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In: Scholars in Action (2 vols)
In: New Essays on the Political Thought of the Huguenots of the Refuge

Abstract

The paper attempts to show that Vattel established a duty of sovereigns not to interfere in the internal affairs of other states. Although Vattel did not use the terms 'interference' or 'intervention' in any technical sense of the term, it seems justified to see him as an early proponent of what is called today the principle of non-intervention. This will be evidenced by reviewing how Vattel rejected some of the arguments put forward by previous theorists of just war (Gentili, Grotius) who defended the right of European states to intervene in states of the New World in order to punish gross violations of the law of nature and nations. Arguing that the laws of war ought to be applied in reciprocal manner, Vattel questioned the distinction between 'civilized' and 'barbarian' nations on which these previous theorists relied. For him, the true 'barbarians' were those nations who fought wars without even attempting to publicly justify their behaviour.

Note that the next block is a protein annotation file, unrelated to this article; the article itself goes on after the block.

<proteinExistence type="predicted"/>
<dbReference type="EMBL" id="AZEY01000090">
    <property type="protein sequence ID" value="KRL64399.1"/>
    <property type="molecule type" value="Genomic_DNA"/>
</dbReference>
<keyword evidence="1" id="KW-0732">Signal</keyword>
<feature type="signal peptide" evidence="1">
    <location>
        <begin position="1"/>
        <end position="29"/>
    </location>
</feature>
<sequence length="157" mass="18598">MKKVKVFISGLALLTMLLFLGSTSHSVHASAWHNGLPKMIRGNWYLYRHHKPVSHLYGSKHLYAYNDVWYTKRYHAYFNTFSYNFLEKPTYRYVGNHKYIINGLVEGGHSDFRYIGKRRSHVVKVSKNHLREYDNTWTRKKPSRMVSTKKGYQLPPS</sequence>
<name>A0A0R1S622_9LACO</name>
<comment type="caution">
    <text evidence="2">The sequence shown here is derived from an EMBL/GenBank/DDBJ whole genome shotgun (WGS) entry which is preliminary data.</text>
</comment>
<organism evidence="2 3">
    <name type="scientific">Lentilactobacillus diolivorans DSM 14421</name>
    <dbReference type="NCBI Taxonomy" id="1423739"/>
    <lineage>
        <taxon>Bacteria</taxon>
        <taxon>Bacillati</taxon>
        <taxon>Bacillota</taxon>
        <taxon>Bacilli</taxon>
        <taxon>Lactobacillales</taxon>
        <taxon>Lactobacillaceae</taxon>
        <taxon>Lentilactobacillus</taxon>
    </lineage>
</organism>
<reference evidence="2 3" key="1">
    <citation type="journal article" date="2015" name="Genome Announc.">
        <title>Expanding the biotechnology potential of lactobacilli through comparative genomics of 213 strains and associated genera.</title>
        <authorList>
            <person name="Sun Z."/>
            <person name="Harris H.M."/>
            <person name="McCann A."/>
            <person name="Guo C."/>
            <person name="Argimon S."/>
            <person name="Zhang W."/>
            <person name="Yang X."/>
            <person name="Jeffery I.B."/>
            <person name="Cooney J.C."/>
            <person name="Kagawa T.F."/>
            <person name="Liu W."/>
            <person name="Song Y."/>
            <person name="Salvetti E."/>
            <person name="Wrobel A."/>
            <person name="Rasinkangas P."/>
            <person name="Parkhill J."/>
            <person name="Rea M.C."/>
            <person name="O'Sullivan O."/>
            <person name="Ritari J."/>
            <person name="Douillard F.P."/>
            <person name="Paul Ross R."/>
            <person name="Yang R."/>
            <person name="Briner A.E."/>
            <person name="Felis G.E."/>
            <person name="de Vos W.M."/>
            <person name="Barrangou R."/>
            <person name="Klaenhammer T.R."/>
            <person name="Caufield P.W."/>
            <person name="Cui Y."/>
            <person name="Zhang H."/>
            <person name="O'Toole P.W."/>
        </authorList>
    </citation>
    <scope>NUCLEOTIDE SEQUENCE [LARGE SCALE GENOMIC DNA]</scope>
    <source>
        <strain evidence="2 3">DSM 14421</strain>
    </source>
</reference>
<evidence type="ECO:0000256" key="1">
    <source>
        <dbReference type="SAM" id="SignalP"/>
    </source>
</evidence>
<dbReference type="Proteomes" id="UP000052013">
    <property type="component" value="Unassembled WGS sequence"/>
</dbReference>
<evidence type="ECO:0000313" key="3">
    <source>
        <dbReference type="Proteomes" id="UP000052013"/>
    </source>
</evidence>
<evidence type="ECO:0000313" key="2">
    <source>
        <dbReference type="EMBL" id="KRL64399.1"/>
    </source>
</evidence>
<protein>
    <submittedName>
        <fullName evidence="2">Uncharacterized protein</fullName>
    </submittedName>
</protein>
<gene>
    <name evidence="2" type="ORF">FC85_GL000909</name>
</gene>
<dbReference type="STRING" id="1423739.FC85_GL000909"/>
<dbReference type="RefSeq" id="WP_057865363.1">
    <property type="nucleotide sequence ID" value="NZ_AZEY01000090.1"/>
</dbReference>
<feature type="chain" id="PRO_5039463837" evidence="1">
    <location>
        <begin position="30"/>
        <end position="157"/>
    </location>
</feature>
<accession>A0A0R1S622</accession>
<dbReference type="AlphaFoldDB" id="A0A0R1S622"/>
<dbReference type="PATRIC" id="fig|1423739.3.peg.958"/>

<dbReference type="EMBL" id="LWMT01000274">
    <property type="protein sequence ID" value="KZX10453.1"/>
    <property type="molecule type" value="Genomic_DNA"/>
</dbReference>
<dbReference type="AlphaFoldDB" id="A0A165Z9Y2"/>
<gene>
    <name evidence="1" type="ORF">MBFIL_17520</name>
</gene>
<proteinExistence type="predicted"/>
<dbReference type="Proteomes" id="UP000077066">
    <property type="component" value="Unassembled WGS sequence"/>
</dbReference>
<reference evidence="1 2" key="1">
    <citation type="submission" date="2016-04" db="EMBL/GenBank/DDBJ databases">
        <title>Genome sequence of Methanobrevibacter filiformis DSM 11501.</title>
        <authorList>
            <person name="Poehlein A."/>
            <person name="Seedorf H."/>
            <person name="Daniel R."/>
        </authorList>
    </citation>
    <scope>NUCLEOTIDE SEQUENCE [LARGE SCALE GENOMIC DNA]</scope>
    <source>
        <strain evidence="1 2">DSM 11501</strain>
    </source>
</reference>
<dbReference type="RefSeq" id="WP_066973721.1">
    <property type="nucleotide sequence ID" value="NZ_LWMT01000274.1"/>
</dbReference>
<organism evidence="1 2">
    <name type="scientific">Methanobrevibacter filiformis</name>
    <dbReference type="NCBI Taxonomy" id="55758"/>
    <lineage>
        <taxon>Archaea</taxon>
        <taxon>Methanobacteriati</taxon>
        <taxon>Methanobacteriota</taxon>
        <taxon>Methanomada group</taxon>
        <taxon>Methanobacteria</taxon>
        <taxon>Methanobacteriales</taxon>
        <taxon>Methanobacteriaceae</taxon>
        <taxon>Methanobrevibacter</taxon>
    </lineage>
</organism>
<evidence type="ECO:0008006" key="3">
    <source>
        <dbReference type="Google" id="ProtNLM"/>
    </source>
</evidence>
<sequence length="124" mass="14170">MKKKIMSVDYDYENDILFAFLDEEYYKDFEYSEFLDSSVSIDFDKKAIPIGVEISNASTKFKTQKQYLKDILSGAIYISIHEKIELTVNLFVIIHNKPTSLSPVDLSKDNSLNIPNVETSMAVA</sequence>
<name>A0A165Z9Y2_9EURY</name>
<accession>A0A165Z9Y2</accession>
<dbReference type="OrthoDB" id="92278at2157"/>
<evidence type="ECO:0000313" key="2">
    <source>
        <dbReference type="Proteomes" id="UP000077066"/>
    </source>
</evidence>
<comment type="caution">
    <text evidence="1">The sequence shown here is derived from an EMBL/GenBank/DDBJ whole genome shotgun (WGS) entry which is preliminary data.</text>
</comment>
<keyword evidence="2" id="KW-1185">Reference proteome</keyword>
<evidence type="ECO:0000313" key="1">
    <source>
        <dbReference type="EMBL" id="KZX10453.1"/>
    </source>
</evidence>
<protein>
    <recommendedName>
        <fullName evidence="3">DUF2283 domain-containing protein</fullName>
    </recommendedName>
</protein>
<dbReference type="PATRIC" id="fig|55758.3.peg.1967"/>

In: Grotiana
The Law of Nations and Natural Law 1625-1800 offers innovative studies on the development of the law of nations after the Peace of Westphalia. This period was decisive for the origin and constitution of the discipline which eventually emancipated itself from natural law and became modern international law.

A specialist on the law of nations in the Swiss context and on its major figure, Emer de Vattel, Simone Zurbuchen prompted scholars to explore the law of nations in various European contexts. The volume studies little known literature related to the law of nations as an academic discipline, offers novel interpretations of classics in the field, and deconstructs ‘myths’ associated with the law of nations in the Enlightenment.
In: The Law of Nations and Natural Law 1625–1800
In: The Law of Nations and Natural Law 1625–1800
In: The Law of Nations and Natural Law 1625–1800
In: The Law of Nations and Natural Law 1625–1800